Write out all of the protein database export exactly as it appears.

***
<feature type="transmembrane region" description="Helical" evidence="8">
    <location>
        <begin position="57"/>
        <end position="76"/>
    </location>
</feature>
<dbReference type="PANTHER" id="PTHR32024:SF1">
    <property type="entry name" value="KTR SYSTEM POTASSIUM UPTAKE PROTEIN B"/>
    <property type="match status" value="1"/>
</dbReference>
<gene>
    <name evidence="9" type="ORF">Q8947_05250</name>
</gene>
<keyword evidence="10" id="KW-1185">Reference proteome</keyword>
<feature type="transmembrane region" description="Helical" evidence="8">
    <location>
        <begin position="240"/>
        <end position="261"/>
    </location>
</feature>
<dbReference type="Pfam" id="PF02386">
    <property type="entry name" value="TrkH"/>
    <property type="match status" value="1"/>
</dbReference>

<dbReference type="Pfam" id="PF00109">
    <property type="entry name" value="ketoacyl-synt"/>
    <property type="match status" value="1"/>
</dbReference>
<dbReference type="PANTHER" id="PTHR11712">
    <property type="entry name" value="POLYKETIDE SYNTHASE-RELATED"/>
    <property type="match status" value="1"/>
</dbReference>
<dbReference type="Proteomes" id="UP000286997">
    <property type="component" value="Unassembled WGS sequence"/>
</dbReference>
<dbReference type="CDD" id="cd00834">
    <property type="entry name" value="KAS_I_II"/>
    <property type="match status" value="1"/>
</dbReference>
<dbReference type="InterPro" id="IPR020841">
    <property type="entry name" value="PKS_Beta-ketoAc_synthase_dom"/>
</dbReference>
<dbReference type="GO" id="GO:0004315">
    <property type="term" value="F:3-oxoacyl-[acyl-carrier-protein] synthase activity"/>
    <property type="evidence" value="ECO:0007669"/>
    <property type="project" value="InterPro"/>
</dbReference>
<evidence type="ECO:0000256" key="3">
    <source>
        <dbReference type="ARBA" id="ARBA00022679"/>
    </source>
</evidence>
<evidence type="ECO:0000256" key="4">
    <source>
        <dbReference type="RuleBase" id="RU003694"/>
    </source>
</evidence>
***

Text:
<feature type="transmembrane region" description="Helical" evidence="8">
    <location>
        <begin position="57"/>
        <end position="76"/>
    </location>
</feature>
<dbReference type="PANTHER" id="PTHR32024:SF1">
    <property type="entry name" value="KTR SYSTEM POTASSIUM UPTAKE PROTEIN B"/>
    <property type="match status" value="1"/>
</dbReference>
<gene>
    <name evidence="9" type="ORF">Q8947_05250</name>
</gene>
<keyword evidence="10" id="KW-1185">Reference proteome</keyword>
<feature type="transmembrane region" description="Helical" evidence="8">
    <location>
        <begin position="240"/>
        <end position="261"/>
    </location>
</feature>
<dbReference type="Pfam" id="PF02386">
    <property type="entry name" value="TrkH"/>
    <property type="match status" value="1"/>
</dbReference>

<dbReference type="Pfam" id="PF00109">
    <property type="entry name" value="ketoacyl-synt"/>
    <property type="match status" value="1"/>
</dbReference>
<dbReference type="PANTHER" id="PTHR11712">
    <property type="entry name" value="POLYKETIDE SYNTHASE-RELATED"/>
    <property type="match status" value="1"/>
</dbReference>
<dbReference type="Proteomes" id="UP000286997">
    <property type="component" value="Unassembled WGS sequence"/>
</dbReference>
<dbReference type="CDD" id="cd00834">
    <property type="entry name" value="KAS_I_II"/>
    <property type="match status" value="1"/>
</dbReference>
<dbReference type="InterPro" id="IPR020841">
    <property type="entry name" value="PKS_Beta-ketoAc_synthase_dom"/>
</dbReference>
<dbReference type="GO" id="GO:0004315">
    <property type="term" value="F:3-oxoacyl-[acyl-carrier-protein] synthase activity"/>
    <property type="evidence" value="ECO:0007669"/>
    <property type="project" value="InterPro"/>
</dbReference>
<evidence type="ECO:0000256" key="3">
    <source>
        <dbReference type="ARBA" id="ARBA00022679"/>
    </source>
</evidence>
<evidence type="ECO:0000256" key="4">
    <source>
        <dbReference type="RuleBase" id="RU003694"/>
    </source>
</evidence>